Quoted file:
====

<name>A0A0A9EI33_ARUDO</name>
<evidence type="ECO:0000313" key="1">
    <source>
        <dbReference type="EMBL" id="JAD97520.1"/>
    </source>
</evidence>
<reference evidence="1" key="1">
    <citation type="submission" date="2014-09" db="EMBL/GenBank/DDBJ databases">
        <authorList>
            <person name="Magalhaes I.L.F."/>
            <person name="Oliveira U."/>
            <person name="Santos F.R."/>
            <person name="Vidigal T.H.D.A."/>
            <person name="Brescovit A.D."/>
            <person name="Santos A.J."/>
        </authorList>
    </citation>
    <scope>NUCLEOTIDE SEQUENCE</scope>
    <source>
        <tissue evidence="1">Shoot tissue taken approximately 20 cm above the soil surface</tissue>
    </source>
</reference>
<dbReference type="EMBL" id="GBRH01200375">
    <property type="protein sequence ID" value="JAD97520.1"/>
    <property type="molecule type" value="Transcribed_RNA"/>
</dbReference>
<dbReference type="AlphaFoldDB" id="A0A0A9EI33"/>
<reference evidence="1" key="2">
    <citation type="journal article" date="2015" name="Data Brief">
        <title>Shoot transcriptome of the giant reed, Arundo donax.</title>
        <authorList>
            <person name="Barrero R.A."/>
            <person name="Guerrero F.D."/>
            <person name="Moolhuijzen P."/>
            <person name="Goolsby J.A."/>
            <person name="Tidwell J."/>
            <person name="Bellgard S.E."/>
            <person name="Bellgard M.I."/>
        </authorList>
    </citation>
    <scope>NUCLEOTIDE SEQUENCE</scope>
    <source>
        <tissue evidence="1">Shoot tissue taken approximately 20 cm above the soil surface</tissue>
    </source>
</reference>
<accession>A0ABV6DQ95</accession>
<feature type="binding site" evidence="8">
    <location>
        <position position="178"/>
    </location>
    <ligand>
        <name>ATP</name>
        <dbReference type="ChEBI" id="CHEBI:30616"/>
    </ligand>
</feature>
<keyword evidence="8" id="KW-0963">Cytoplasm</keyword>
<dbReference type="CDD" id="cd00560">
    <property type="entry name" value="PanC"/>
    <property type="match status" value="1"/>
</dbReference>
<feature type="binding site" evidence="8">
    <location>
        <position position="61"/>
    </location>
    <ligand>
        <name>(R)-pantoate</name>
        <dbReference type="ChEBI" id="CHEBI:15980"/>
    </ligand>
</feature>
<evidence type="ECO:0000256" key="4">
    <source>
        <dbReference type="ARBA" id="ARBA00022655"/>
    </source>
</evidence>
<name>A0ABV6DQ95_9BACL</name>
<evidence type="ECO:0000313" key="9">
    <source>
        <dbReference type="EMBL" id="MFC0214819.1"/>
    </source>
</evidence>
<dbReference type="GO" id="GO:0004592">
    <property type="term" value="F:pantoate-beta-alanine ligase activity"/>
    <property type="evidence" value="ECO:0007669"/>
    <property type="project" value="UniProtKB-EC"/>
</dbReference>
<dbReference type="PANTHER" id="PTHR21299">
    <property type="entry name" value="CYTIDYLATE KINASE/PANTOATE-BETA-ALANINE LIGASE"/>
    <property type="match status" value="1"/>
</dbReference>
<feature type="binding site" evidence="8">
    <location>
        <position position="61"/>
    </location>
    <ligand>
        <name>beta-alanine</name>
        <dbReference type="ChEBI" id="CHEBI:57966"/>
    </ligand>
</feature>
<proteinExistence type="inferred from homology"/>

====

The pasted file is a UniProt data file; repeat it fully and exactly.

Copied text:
<name>A0A0A9EI33_ARUDO</name>
<evidence type="ECO:0000313" key="1">
    <source>
        <dbReference type="EMBL" id="JAD97520.1"/>
    </source>
</evidence>
<reference evidence="1" key="1">
    <citation type="submission" date="2014-09" db="EMBL/GenBank/DDBJ databases">
        <authorList>
            <person name="Magalhaes I.L.F."/>
            <person name="Oliveira U."/>
            <person name="Santos F.R."/>
            <person name="Vidigal T.H.D.A."/>
            <person name="Brescovit A.D."/>
            <person name="Santos A.J."/>
        </authorList>
    </citation>
    <scope>NUCLEOTIDE SEQUENCE</scope>
    <source>
        <tissue evidence="1">Shoot tissue taken approximately 20 cm above the soil surface</tissue>
    </source>
</reference>
<dbReference type="EMBL" id="GBRH01200375">
    <property type="protein sequence ID" value="JAD97520.1"/>
    <property type="molecule type" value="Transcribed_RNA"/>
</dbReference>
<dbReference type="AlphaFoldDB" id="A0A0A9EI33"/>
<reference evidence="1" key="2">
    <citation type="journal article" date="2015" name="Data Brief">
        <title>Shoot transcriptome of the giant reed, Arundo donax.</title>
        <authorList>
            <person name="Barrero R.A."/>
            <person name="Guerrero F.D."/>
            <person name="Moolhuijzen P."/>
            <person name="Goolsby J.A."/>
            <person name="Tidwell J."/>
            <person name="Bellgard S.E."/>
            <person name="Bellgard M.I."/>
        </authorList>
    </citation>
    <scope>NUCLEOTIDE SEQUENCE</scope>
    <source>
        <tissue evidence="1">Shoot tissue taken approximately 20 cm above the soil surface</tissue>
    </source>
</reference>
<accession>A0ABV6DQ95</accession>
<feature type="binding site" evidence="8">
    <location>
        <position position="178"/>
    </location>
    <ligand>
        <name>ATP</name>
        <dbReference type="ChEBI" id="CHEBI:30616"/>
    </ligand>
</feature>
<keyword evidence="8" id="KW-0963">Cytoplasm</keyword>
<dbReference type="CDD" id="cd00560">
    <property type="entry name" value="PanC"/>
    <property type="match status" value="1"/>
</dbReference>
<feature type="binding site" evidence="8">
    <location>
        <position position="61"/>
    </location>
    <ligand>
        <name>(R)-pantoate</name>
        <dbReference type="ChEBI" id="CHEBI:15980"/>
    </ligand>
</feature>
<evidence type="ECO:0000256" key="4">
    <source>
        <dbReference type="ARBA" id="ARBA00022655"/>
    </source>
</evidence>
<name>A0ABV6DQ95_9BACL</name>
<evidence type="ECO:0000313" key="9">
    <source>
        <dbReference type="EMBL" id="MFC0214819.1"/>
    </source>
</evidence>
<dbReference type="GO" id="GO:0004592">
    <property type="term" value="F:pantoate-beta-alanine ligase activity"/>
    <property type="evidence" value="ECO:0007669"/>
    <property type="project" value="UniProtKB-EC"/>
</dbReference>
<dbReference type="PANTHER" id="PTHR21299">
    <property type="entry name" value="CYTIDYLATE KINASE/PANTOATE-BETA-ALANINE LIGASE"/>
    <property type="match status" value="1"/>
</dbReference>
<feature type="binding site" evidence="8">
    <location>
        <position position="61"/>
    </location>
    <ligand>
        <name>beta-alanine</name>
        <dbReference type="ChEBI" id="CHEBI:57966"/>
    </ligand>
</feature>
<proteinExistence type="inferred from homology"/>